Thinking about this movie afterward, it might just be the best film I’ve seen all year.  At the very least, it’s the most complete.  The story is simple, thoughtful, and doesn’t have any glaring, obvious plot holes (this isn’t a surprise considering it’s based on a novel of the same name by Andy Weir.  But, nice adaptation by Drew Goddard).  The visuals are wonderful and even the 3-D was better than usual, providing some amazing depth and color (though I did learn a tip for 3-D viewing, you must sit dead center on the screen – I know, duh, right?).  Matt Damon nails his performance, as do the make-up and costume guys (I’m not sure I’ve ever mentioned them before, but it had to be said here).  But most importantly, it’s a movie you’ll want to watch many times over, because besides being a great movie, at this point, the zombie apocalypse is going to happen before we see an actual human on Mars.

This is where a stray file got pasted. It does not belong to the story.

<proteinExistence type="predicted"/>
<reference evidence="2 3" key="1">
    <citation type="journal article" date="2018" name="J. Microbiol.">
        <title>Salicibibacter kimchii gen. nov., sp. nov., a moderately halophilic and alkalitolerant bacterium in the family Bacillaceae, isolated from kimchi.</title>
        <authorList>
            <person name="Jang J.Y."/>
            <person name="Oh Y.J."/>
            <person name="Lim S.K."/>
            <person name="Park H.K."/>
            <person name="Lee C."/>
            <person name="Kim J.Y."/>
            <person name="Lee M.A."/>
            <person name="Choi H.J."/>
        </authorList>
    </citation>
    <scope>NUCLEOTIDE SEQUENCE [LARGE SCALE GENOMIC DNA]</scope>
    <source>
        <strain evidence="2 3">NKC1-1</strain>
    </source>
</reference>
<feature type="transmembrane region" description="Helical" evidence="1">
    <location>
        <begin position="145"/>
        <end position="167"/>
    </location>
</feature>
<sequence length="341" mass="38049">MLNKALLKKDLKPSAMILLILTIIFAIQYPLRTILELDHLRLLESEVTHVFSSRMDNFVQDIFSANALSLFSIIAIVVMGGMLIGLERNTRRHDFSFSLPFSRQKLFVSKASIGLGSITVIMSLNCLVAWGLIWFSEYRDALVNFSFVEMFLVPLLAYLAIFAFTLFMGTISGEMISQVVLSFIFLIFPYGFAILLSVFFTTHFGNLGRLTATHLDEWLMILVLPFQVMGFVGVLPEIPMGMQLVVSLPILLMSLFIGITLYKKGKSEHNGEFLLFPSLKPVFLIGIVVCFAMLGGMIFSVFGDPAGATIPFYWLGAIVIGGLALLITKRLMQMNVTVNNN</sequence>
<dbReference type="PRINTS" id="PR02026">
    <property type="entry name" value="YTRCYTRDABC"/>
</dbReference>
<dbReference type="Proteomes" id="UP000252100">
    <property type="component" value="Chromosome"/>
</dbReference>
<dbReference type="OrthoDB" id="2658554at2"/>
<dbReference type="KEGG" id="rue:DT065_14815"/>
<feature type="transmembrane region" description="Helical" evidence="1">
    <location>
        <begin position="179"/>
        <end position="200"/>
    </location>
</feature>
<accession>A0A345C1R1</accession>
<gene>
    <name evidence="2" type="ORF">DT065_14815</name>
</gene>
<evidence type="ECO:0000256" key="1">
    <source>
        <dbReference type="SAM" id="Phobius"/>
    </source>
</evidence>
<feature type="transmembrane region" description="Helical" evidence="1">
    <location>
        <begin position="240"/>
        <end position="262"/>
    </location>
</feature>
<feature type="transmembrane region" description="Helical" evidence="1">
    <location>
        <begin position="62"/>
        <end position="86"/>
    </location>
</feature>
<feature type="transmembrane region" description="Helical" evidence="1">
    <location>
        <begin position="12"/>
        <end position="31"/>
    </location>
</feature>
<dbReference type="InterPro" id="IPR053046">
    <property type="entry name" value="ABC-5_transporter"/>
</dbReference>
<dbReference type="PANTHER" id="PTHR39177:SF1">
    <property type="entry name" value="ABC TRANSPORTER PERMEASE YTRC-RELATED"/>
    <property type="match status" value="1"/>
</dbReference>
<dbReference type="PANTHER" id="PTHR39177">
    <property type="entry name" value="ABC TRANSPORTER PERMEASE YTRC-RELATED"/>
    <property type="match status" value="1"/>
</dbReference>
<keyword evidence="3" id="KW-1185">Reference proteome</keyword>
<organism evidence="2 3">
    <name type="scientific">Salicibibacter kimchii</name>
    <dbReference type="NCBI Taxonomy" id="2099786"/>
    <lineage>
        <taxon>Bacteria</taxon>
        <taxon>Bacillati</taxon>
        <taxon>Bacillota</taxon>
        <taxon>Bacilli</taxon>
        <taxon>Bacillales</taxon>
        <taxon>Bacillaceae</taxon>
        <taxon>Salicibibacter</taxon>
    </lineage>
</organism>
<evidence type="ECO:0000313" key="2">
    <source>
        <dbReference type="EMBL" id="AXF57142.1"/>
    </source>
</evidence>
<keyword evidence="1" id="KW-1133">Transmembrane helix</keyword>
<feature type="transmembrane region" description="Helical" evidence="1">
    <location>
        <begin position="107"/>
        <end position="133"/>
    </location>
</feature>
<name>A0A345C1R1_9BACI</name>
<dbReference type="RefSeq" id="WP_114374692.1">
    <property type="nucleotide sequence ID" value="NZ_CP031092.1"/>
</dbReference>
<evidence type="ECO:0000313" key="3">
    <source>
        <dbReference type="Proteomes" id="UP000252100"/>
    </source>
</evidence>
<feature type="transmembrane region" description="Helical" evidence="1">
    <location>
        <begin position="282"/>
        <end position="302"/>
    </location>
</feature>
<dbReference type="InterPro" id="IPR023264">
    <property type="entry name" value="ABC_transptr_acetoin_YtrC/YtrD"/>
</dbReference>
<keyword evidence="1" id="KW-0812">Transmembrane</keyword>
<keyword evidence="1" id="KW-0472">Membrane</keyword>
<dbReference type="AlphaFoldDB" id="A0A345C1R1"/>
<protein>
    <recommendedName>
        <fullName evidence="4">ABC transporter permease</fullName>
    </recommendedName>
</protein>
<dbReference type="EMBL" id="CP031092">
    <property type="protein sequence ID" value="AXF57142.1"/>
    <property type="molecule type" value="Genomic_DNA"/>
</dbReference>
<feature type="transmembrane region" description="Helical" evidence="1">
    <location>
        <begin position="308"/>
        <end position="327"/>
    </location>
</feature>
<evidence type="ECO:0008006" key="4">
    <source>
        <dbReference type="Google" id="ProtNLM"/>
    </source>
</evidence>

Rating: You definitely underpaid for this movie.  Even if you paid twice.


By: Kevin Jordan

This is just getting ridiculous.


There’s a scene in Dogma where Selma Hayek is explaining that nineteen of the top twenty grossing movies were inspired by a muse (her) and the twentieth was because someone sold their soul to the devil.  With the amount of success Marvel is having with their films, either they’ve got an army of stripper muses at their headquarters or Satan’s going to need to a new wing at Infernal Studios for all those newly acquired souls.